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Control Valves in Black Powder Applications

2 May 2023  |

What is Black Powder?

Black power is a name commonly associated with gas and hydrocarbon processing. It refers to abrasive particulates that are present in the process lines. Unlike the name suggests black powder can be seen in many colours from light brown through to black, the colour is largely dependent and the production field and the process.

Black powder is principally an iron based material, formed with iron oxides and iron sulfides. Varying amounts of dirt, can also be present, such as silica, calcium, chloride and sodium. Ultimately, black powder applications are generally ferrous or magnetic in nature.

In valve terms, black powder is mostly associated with processes in the Middle East, but in general terms it can occur through the production process, from the well, fluid separation and along the transmission lines. Once the refinement is complete, black powder can still be present in the downstream processes of both refineries and gas plants and then ultimately through to the end user.

Thinking specifically about transmission systems then the moisture that is often present can cause corrosion of the walls of carbon steel pipes. If H2S is present it can create corrosions in carbon steel components which ultimately can generate more black powder in refineries, process plants and storage systems.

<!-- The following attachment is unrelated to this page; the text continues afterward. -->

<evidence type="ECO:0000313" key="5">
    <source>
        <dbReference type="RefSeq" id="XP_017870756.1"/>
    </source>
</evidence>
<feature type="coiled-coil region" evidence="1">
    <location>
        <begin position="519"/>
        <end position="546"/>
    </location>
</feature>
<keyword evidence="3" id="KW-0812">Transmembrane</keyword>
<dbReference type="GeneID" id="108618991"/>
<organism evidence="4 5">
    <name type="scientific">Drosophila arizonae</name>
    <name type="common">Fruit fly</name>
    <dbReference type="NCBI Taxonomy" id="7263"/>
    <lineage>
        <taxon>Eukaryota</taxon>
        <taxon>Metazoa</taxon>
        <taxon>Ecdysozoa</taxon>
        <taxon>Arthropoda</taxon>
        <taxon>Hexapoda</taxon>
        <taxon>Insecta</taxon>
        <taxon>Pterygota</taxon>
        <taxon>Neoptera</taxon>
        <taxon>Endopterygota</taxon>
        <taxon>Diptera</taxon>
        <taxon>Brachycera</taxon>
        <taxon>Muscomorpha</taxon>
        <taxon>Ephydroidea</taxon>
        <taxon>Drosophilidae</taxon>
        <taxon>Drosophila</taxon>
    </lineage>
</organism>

There are measures for dealing with black powder but these are often expensive and involve a significant amounts of process down time. Chemical cleaners and pigging can be used in the pipeline, equally corrosion inhibitors can be used to limit the formation of black powder. Ultimately the user could use an alternative pipe material or pipe liner, such as plastic pipe or pipe with an internal lining.

What does this mean for the control valve?

As the majority of gas transmission systems are based on relatively soft carbon steels then the whole pipeline is susceptible to erosion due to the black powder. The amount of erosion will primarily be based on the flowrate (and hence the flow velocity) and the amount of black powder in the system.

Although the black powder can impinge on bends or restrictions in the pipework geometrical area, control valves are generally the point where erosion is most likely. This is due to the fact that the very function of pressure reduction is caused by reducing the geometrical area of the pipe. This is normally done by the control valve which controls the flow area by the positioning of the valve plug. The net result of reducing the flow area is to increase the velocity of the fluid across the valve trim and hence, any particles in the fluid will impinge on material surfaces at a higher velocity ultimately causing erosion. This effect is shown on the simple diagram above.

In gas transmission systems large size cage style globe control valves are generally specified to handle the volume of gas being transported. Often the line and valve sizes are 16” and above.

In a globe style control valve the gas pressure is regulated by modulating the position of the valve in a cage. Impingement of the fluid jets produces a more stable downstream flow, reduces the effect of large scale separation and produces a smaller scale turbulence structure in the valve outlet.